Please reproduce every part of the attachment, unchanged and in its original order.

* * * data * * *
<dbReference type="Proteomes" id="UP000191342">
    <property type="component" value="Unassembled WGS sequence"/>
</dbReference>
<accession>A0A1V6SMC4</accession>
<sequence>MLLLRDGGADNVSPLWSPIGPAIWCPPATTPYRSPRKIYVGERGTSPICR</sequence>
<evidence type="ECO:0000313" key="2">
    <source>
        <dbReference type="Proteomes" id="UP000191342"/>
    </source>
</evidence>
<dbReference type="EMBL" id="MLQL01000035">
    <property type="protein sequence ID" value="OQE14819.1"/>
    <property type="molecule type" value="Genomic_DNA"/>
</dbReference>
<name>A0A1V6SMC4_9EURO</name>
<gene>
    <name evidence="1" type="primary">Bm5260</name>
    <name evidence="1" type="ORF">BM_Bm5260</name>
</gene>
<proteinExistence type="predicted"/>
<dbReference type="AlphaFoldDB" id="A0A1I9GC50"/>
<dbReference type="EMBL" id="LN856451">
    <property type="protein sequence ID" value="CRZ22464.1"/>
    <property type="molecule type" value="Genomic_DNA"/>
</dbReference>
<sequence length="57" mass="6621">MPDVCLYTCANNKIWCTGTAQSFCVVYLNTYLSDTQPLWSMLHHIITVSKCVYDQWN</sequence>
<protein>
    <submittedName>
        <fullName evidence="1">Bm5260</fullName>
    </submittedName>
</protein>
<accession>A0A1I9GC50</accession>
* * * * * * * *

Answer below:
<dbReference type="Proteomes" id="UP000191342">
    <property type="component" value="Unassembled WGS sequence"/>
</dbReference>
<accession>A0A1V6SMC4</accession>
<sequence>MLLLRDGGADNVSPLWSPIGPAIWCPPATTPYRSPRKIYVGERGTSPICR</sequence>
<evidence type="ECO:0000313" key="2">
    <source>
        <dbReference type="Proteomes" id="UP000191342"/>
    </source>
</evidence>
<dbReference type="EMBL" id="MLQL01000035">
    <property type="protein sequence ID" value="OQE14819.1"/>
    <property type="molecule type" value="Genomic_DNA"/>
</dbReference>
<name>A0A1V6SMC4_9EURO</name>
<gene>
    <name evidence="1" type="primary">Bm5260</name>
    <name evidence="1" type="ORF">BM_Bm5260</name>
</gene>
<proteinExistence type="predicted"/>
<dbReference type="AlphaFoldDB" id="A0A1I9GC50"/>
<dbReference type="EMBL" id="LN856451">
    <property type="protein sequence ID" value="CRZ22464.1"/>
    <property type="molecule type" value="Genomic_DNA"/>
</dbReference>
<sequence length="57" mass="6621">MPDVCLYTCANNKIWCTGTAQSFCVVYLNTYLSDTQPLWSMLHHIITVSKCVYDQWN</sequence>
<protein>
    <submittedName>
        <fullName evidence="1">Bm5260</fullName>
    </submittedName>
</protein>
<accession>A0A1I9GC50</accession>